Singles: 28 (22–6)

Outcome Year Championship Surface Opponents in final Score in final
Winner1999US OpenHardSwitzerland Martina Hingis6–3, 7–6(7–4)
Runner-up2001US OpenHardUnited States Venus Williams2–6, 4–6
Winner2002French OpenClayUnited States Venus Williams7–5, 6–3
Winner2002WimbledonGrassUnited States Venus Williams7–6(7–4), 6–3
Winner2002US Open (2)HardUnited States Venus Williams6–4, 6–3
Winner2003Australian OpenHardUnited States Venus Williams7–6(7–4), 3–6, 6–4
Winner2003Wimbledon (2)GrassUnited States Venus Williams4–6, 6–4, 6–2
Runner-up2004WimbledonGrassRussia Maria Sharapova1–6, 4–6
Winner2005Australian Open (2)HardUnited States Lindsay Davenport2–6, 6–3, 6–0
Winner2007Australian Open (3)HardRussia Maria Sharapova6–1, 6–2
Runner-up2008Wimbledon (2)GrassUnited States Venus Williams5–7, 4–6
Winner2008US Open (3)HardSerbia Jelena Janković6–4, 7–5
Winner2009Australian Open (4)HardRussia Dinara Safina6–0, 6–3
Winner2009Wimbledon (3)GrassUnited States Venus Williams7–6(7–3), 6–2
Winner2010Australian Open (5)HardBelgium Justine Henin6–4, 3–6, 6–2
Winner2010Wimbledon (4)GrassRussia Vera Zvonareva6–3, 6–2
Runner-up2011US Open (2)HardAustralia Samantha Stosur2–6, 3–6
Winner2012Wimbledon (5)GrassPoland Agnieszka Radwańska6–1, 5–7, 6–2
Winner2012US Open (4)HardBelarus Victoria Azarenka6–2, 2–6, 7–5
Winner2013French Open (2)ClayRussia Maria Sharapova6–4, 6–4
Winner2013US Open (5)HardBelarus Victoria Azarenka7–5, 6–7(6–8), 6–1
Winner2014US Open (6)HardDenmark Caroline Wozniacki6–3, 6–3
Winner2015Australian Open (6)HardRussia Maria Sharapova6–3, 7–6(7–5)
Winner2015French Open (3)ClayCzech Republic Lucie Šafářová6–3, 6–7(2–7), 6–2
Winner2015Wimbledon (6)GrassSpain Garbiñe Muguruza6–4, 6–4
Runner-up2016Australian OpenHardGermany Angelique Kerber4–6, 6–3, 4–6
Runner-up2016French OpenClaySpain Garbiñe Muguruza 5–7, 4–6
Winner2016Wimbledon (7)GrassGermany Angelique Kerber7–5, 6–3

Women's doubles: 14 (14–0)

Outcome Year Championship Surface Partner Opponents in final Score in final
Winner1999French OpenClayUnited States Venus WilliamsSwitzerland Martina Hingis
Russia Anna Kournikova
6–3, 6–7(2–7), 8–6
Winner1999US OpenHardUnited States Venus WilliamsUnited States Chanda Rubin
France Sandrine Testud
4–6, 6–1, 6–4
Winner2000WimbledonGrassUnited States Venus WilliamsFrance Julie Halard-Decugis
Japan Ai Sugiyama
6–3, 6–2
Winner2001Australian OpenHardUnited States Venus WilliamsUnited States Lindsay Davenport
United States Corina Morariu
6–2, 2–6, 6–4
Winner2002Wimbledon (2)GrassUnited States Venus WilliamsSpain Virginia Ruano Pascual
Argentina Paola Suárez
6–2, 7–5
Winner2003Australian Open (2)HardUnited States Venus WilliamsSpain Virginia Ruano Pascual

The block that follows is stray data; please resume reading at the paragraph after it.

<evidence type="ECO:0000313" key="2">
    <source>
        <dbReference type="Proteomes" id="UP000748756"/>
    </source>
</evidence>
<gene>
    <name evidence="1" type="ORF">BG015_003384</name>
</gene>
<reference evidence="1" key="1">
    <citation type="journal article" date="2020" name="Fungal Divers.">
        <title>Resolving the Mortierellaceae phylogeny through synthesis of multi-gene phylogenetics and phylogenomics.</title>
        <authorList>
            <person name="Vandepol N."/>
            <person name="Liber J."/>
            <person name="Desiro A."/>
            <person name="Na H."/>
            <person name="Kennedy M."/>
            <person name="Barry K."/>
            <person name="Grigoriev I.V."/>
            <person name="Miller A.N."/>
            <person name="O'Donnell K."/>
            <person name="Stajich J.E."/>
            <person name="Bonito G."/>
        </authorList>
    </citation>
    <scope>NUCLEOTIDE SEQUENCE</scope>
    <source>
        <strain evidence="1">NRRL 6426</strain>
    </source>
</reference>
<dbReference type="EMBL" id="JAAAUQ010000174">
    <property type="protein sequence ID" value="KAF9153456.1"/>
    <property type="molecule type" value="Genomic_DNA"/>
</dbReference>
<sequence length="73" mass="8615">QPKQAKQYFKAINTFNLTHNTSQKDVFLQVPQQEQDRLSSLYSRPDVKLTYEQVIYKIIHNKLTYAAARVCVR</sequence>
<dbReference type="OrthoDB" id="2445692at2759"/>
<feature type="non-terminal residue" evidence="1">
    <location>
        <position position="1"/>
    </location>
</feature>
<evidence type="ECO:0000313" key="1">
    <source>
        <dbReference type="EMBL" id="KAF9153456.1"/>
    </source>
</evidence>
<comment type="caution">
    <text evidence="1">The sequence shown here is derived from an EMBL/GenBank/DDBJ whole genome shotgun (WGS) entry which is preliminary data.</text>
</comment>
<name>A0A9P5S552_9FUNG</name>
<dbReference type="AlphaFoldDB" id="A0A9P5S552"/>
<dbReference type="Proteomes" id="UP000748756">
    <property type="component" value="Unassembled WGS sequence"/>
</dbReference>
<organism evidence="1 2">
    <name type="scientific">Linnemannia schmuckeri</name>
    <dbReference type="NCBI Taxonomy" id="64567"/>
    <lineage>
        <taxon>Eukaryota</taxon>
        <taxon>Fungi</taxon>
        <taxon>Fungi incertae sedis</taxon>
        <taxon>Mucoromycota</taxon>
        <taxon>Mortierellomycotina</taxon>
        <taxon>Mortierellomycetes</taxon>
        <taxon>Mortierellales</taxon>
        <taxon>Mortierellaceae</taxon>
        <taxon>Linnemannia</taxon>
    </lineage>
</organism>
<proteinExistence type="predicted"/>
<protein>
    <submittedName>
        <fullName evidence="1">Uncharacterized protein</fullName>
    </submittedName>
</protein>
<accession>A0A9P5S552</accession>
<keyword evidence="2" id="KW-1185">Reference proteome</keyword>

Argentina Paola Suárez
4–6, 6–4, 6–3
Winner2008Wimbledon (3)GrassUnited States Venus WilliamsUnited States Lisa Raymond
Australia Samantha Stosur
6–2, 6–2
Winner2009Australian Open (3)HardUnited States Venus WilliamsSlovakia Daniela Hantuchová
Japan Ai Sugiyama
6–3, 6–3
Winner2009Wimbledon (4)GrassUnited States Venus WilliamsAustralia Samantha Stosur
Australia Rennae Stubbs
7–6(7–4), 6–4
Winner2009US Open (2)HardUnited States Venus WilliamsZimbabwe Cara Black
United States Liezel Huber
6–2, 6–2
Winner2010Australian Open (4)HardUnited States Venus WilliamsZimbabwe Cara Black
United States Liezel Huber
6–4, 6–3
Winner2010French Open (2)ClayUnited States Venus WilliamsCzech Republic Květa Peschke
Slovenia Katarina Srebotnik
6–2, 6–3
Winner2012Wimbledon (5)GrassUnited States Venus WilliamsCzech Republic Andrea Hlaváčková
Czech Republic Lucie Hradecká
7–5, 6–4
Winner2016Wimbledon (6)GrassUnited States Venus WilliamsHungary Timea Babos
Kazakhstan Yaroslava Shvedova
6–3, 6–4

Mixed doubles: 4 (2–2)

Outcome Year Championship Surface Partner Opponents in final Score in final
Runner-up1998French OpenClayArgentina Luis LoboUnited States Justin Gimelstob
United States Venus Williams
3–6, 4–6
Winner1998WimbledonGrassBelarus Max MirnyiIndia Mahesh Bhupathi
Croatia Mirjana Lučić
6–4, 6–4
Winner1998US OpenHardBelarus Max MirnyiUnited States Patrick Galbraith
United States Lisa Raymond
6–2, 6–2
Runner-up1999Australian OpenHardBelarus Max MirnyiSouth Africa David Adams
South Africa Mariaan de Swardt
4–6, 6–4, 6–7(5–7)

Records and achievements


Film and television
Year Title Role Notes
2001 The Simpsons Herself (voice) Episode: "Tennis the Menace"
2002 My Wife and Kids Miss Wiggins Episode: "Crouching Mother, Hidden Father"
2003 Street Time Meeka Hayes Episode: "Fly Girl"
2004 Law & Order: Special Victims Unit Chloe Spiers Episode: "Brotherhood"